The cabin was cocooned in darkness, save for the wan daybreak light that found its way between the cotton curtains. I lay still and listened to the sighs, coughs, and peaceful exhaling of sixteen adolescent girls and a much older (or so it seemed to me) counselor. There were other creatures rustling around in the night, beyond the sturdy cabin door. I longed to see them. Maybe it was a sleek fox or a fat, confident racoon. It was possible there was a bear trundling through the pines to the lake or a rabbit burowing deeper. Earlier in the day I’d spotted a shy skunk sniffing the winsome summer breeze. I’d been very still, noting it luxuriant fur, its darting eyes and tiny paws. Happily, it had vanished without leaving me a calling card.
The girl in the bunk beside me stretched in her sleep, then all was silent excepting a mosquito or two that had refused to turn in for the night. I swatted, this time successfully. A light wind slipped through a screened window and swept across my face. It carried its own perfume, cool and redolent of all things wild and wonderful. Sleep overcame the night for another hour.
Before long, morning was punctured by the voices of my cabin mates. There was the promise of sunshine and blue sky. After eggs and toast at the Mess Hall, I lugged my cello to the small fieldstone building in a cluster of pines and birches. It had two, four-paned windows that opened from side hinges, and was big enough for perhaps two people, a music stand and instruments. I positioned myself in the chair, cello held steady between my knees, then tightened the rosined horse hair on the bow. Tuned the strings. Placed the foldable metal music stand just so, the concerto opened and ready. Leaned into it, its glowing wood against my already-damp shirt: hands, fingers, play. Sing for me.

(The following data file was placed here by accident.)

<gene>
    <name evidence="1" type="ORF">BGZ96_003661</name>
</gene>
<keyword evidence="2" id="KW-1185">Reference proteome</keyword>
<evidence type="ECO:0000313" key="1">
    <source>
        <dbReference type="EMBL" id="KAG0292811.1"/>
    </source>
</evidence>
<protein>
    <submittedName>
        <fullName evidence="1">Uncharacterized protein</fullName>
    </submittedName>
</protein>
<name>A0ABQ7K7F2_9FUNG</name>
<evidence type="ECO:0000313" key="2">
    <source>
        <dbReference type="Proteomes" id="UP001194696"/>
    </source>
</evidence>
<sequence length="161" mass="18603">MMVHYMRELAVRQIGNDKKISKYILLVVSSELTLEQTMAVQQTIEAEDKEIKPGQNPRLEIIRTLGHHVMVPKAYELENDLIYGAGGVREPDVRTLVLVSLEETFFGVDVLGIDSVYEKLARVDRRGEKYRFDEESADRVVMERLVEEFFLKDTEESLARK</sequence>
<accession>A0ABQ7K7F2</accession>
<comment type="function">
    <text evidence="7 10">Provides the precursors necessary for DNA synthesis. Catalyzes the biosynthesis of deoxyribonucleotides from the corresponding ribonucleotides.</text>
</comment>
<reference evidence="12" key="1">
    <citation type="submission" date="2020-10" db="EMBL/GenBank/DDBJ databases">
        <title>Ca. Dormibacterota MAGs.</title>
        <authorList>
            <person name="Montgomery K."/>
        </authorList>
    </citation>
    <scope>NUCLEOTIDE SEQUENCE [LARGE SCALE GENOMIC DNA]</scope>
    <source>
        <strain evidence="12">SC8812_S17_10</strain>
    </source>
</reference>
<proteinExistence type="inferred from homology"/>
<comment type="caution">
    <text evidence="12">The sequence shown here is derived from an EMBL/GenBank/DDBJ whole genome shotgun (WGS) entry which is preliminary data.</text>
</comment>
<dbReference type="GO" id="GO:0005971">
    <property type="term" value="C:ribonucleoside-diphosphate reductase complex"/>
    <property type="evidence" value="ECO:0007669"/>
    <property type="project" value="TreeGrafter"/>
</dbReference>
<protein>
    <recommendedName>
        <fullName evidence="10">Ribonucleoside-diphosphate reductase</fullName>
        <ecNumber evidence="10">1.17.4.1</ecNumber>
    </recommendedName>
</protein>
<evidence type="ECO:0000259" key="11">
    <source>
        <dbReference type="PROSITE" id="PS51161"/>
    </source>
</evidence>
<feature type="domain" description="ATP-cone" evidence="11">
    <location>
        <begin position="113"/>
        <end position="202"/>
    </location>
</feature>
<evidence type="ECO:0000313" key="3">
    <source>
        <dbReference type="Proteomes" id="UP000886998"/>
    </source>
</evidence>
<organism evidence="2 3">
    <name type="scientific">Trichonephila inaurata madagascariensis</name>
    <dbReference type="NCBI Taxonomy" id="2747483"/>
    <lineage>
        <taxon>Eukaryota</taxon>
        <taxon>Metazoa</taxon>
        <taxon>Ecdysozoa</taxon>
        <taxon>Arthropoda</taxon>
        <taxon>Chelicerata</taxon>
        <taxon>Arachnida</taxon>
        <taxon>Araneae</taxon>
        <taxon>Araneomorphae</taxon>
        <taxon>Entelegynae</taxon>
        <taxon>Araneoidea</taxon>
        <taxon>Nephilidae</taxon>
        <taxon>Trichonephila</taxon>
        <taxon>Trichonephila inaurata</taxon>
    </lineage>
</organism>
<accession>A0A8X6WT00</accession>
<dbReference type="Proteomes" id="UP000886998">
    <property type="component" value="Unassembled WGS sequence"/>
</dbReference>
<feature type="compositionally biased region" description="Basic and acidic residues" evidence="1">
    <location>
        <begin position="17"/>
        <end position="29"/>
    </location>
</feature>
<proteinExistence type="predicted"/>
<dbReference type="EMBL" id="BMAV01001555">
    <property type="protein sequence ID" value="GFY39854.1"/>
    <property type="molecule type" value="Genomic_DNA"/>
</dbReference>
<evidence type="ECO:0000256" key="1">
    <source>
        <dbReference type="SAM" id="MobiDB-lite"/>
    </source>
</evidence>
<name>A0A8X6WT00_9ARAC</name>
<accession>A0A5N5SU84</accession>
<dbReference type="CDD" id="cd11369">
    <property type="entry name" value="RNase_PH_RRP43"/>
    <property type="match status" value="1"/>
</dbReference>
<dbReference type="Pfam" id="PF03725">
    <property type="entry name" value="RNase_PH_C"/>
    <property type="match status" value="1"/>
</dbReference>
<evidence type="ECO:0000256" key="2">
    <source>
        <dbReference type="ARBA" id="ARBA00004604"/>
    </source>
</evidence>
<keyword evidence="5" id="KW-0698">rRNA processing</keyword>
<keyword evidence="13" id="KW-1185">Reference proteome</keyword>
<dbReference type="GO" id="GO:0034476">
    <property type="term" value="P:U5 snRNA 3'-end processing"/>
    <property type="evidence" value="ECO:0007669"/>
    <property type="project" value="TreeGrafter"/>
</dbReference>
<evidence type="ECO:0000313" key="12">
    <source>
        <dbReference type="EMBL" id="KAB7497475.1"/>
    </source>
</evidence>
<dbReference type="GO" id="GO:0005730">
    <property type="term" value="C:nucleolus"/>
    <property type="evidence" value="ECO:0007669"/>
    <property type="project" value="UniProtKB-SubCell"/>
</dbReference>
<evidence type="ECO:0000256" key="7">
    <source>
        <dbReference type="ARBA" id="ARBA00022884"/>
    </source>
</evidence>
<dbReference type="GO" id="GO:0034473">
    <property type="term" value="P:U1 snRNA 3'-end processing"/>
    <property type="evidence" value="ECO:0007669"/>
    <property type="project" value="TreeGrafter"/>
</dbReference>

If I wanted to keep first chair in the youth orchestra I would have to work much harder. Gazing out the window at sunlight rich as honey, I attacked a rigorous passage. I played by heart and the multitudinous notes beckoned and taunted me. A large black beetle opened its wings, flew and landed by my foot. Bees buzzed. I closed my eyes. My calloused (but sometimes still tender) fingertips slid along the strings. My cello unleashed the sounds I sweated over, coaxed. This time, at least.
And so it went. The day filled up with orchestra rehearsal, then modern dance class at the large stone dance building where dozens of windows opened to the lake below. Later, a quick lunch, and then to a creative writing class held by a stoney beach. What did we really see, our pencils poised above notebooks? Our eyes observed white sails of a Sunfish, green canoes and rowboats sturdy and slow. There were old docks and kids splashing each other during free time, which awaited me after this class. I took it all in, and what I saw was a small heaven on earth: all the arts unfolding, nature sharing its secrets, everyone creating to their hearts’ content.
I was at Interlochen’s National Music Camp again, 1964.